December 26, 2022 • Life for Leaders
Scripture — Luke 2:8-9
In that region there were shepherds living in the fields, keeping watch over their flock by night. Then an angel of the Lord stood before them, and the glory of the Lord shone around them, and they were terrified.
In Luke’s Christmas story God interrupts people as they work. God interrupted Zechariah while he was working in the temple and the shepherds as they were working in the fields. We need to be ready for God to interrupt us as we work, leading us into some unexpected opportunity for serving others. Yet, at the same time, we need to be attentive to God’s presence as we work, offering our work as worship to God.
This devotion is part of the series: Work in Light of Christmas.
A few days ago, our Life for Leaders devotion was entitled “Sometimes God Interrupts Our Work.” As you may recall, we focused on Zechariah, whose work as a priest was interrupted by an angel with shockingly good but unsettling news. Today, we examine another instance in the Christmas narrative when God interrupted someone’s work.
This time, those whom God interrupted were not working in the temple in Jerusalem but in the fields near the village of Bethlehem. The Theology of Work commentary on this passage describes well what happened and what it might mean for us: “Like Zechariah the priest, the shepherds have their workday interrupted by God in a surprising way. Luke describes a reality in which an encounter with the Lord is not reserved for Sundays, retreats, or mission trips. Instead, each moment appears as a moment of potential in which God can reveal himself. The daily grind may serve to dull our spiritual senses, like the people of Lot’s generation whose routines of ‘eating and drinking, buying and selling, planting and building’ blinded them to the coming judgment on their city (Luke 17:28-30). But God is able to break into the midst of everyday life with his goodness and glory.” I couldn’t say it better than this!
Indeed, there are times when, in the midst of our daily work, God surprises us. We would do well to be attentive and open to such times. I think, for example, of times when, in the context of what seems like everyday work, I have sensed that God is up to something and wants me to join in. For example, some time ago I was meeting with someone to talk about the work of the De Pree Center. As I looked at him, the Spirit of God nudged me to ask, “How are you doing, personally?” He paused, sighed, and then shared a deep, personal struggle he was facing. I had the opportunity to listen and pray for him, even though this was not the point of our meeting.
But, in addition to interrupting us, God is also present with us in our work in other times as well, in the ordinary times, the common times, the unsurprising times. The shepherds in Luke 2, for example, were contributing to God’s work in the world by caring for their sheep. We need to learn to be aware of God’s presence in our work, even if our work is not obviously enjoyable or meaningful. I’m reminded of Brother Lawrence, author of the classic book, The Practice of the Presence of God. Lawrence learned to commune with God and delight in God’s presence even as Lawrence worked in the kitchen of his monastery, work he did not like at all.
So, as you do your work, by all means be ready for God to surprise you. God may very well interrupt you with an unexpected opportunity to serve others. Yet, at the same time, know that your work matters to God. God is present as you work and glorified when you offer your work to God as worship.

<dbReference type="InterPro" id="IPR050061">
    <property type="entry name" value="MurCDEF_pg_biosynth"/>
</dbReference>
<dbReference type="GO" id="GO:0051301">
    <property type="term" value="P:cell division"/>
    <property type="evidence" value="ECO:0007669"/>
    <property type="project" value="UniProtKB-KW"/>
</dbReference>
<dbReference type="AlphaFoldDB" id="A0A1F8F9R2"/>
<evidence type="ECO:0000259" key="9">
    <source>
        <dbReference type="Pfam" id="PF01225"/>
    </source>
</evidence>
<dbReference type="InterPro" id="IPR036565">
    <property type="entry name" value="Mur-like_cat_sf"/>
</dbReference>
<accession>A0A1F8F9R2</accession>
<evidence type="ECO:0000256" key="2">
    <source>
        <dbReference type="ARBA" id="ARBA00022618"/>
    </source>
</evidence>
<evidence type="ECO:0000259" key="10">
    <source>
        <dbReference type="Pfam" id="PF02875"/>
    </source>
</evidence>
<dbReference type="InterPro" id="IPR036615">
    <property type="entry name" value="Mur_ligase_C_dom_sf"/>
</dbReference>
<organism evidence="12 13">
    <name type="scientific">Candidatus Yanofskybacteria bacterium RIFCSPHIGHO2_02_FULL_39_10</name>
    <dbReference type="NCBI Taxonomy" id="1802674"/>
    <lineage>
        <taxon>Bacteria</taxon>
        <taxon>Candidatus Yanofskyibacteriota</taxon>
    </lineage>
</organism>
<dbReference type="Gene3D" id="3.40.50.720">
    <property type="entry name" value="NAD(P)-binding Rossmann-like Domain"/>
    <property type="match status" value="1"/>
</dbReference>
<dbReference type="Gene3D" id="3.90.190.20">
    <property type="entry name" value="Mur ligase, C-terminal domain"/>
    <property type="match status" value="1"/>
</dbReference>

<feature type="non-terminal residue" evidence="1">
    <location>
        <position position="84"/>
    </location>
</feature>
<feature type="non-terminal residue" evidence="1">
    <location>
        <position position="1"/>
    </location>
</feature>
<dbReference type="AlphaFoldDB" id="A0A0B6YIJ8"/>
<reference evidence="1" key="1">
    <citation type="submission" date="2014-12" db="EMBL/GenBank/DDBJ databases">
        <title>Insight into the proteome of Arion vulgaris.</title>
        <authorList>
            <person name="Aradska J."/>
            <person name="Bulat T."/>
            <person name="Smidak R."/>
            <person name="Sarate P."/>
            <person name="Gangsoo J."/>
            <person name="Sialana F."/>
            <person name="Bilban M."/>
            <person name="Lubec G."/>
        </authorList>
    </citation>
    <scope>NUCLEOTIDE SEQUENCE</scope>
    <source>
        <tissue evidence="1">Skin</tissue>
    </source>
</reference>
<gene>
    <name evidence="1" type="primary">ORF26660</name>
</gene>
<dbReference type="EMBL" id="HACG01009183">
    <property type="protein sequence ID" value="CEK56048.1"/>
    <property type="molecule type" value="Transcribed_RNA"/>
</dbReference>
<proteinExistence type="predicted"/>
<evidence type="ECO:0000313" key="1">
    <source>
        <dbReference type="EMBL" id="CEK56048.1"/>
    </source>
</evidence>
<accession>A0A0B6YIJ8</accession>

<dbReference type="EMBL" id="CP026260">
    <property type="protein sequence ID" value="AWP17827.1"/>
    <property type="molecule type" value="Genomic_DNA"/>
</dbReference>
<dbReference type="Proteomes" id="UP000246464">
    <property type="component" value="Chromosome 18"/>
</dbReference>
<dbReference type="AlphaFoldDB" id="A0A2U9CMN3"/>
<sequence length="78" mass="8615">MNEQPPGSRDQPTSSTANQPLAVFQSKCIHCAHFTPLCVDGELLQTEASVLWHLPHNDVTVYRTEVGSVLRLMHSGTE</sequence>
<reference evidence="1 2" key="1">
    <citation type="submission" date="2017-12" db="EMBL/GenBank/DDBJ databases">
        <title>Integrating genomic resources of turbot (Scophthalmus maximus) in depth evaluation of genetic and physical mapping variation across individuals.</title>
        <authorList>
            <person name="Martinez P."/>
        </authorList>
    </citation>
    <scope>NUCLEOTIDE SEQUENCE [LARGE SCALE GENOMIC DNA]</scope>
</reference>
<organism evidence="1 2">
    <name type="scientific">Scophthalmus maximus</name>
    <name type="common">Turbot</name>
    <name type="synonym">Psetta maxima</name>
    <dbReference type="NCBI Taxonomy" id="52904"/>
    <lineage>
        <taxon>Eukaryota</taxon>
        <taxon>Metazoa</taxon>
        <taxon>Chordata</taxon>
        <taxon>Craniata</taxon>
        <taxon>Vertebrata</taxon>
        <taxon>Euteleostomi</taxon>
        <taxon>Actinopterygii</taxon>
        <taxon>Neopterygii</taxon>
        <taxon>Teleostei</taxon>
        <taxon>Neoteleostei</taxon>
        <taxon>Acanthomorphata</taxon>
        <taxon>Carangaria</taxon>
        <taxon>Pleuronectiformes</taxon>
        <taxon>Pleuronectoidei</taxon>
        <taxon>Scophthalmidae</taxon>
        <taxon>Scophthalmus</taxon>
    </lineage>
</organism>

What has God given you to “shepherd” through your work?
Can you think of times when God has interrupted your work for something special? What happened? How did you respond?
Do you sense God’s presence in your daily work?
What helps you to be more attentive to the Lord in the midst of your work?
As you begin your daily work, whether paid or unpaid, say a brief prayer in which you offer your work to God.
Gracious God, thank you for sending angels to the shepherds. Thank you for announcing to them the wonderful news of the Savior’s birth.
Help me, Lord, to be open to ways you might interrupt my work. You may not send angels to me. But, even so, may I be attentive to you when I’m focusing on my everyday tasks. Help me to be aware of your presence in my ordinary work. Teach me, Lord, to serve you in my work, no matter what I am doing.
To you be all the glory! Amen.
Find all Life for Leaders devotions here. Explore what the Bible has to say about work at the High Calling archive, hosted by the unique website of our partners, the Theology of Work Project. Reflection on today’s Life for Leaders theme can be found here: Advent Reflection: Peace.
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Dr. Mark D. Roberts is a Senior Strategist for Fuller’s Max De Pree Center for Leadership, where he focuses on the spiritual development and thriving of leaders. He is the principal writer of the daily devotional, Life for Leaders, and the founder of the De Pree Center’s Flourishing in the Third Third of Life Initiative. Previously, Mark was the Executive Director of the De Pree Center, the lead pastor of a church in Southern California, and the Senior Director of Laity Lodge in Texas. He has written eight books, dozens of articles, and over 2,500 devotions that help people discover the difference God makes in their daily life and leadership. With a Ph.D. in New Testament from Harvard, Mark teaches at Fuller Seminary, most recently in his D.Min. cohort on “Faith, Work, Economics, and Vocation.” Mark is married to Linda, a marriage and family counselor, spiritual director, and executive coach. Their two grown children are educators on the high school and college level.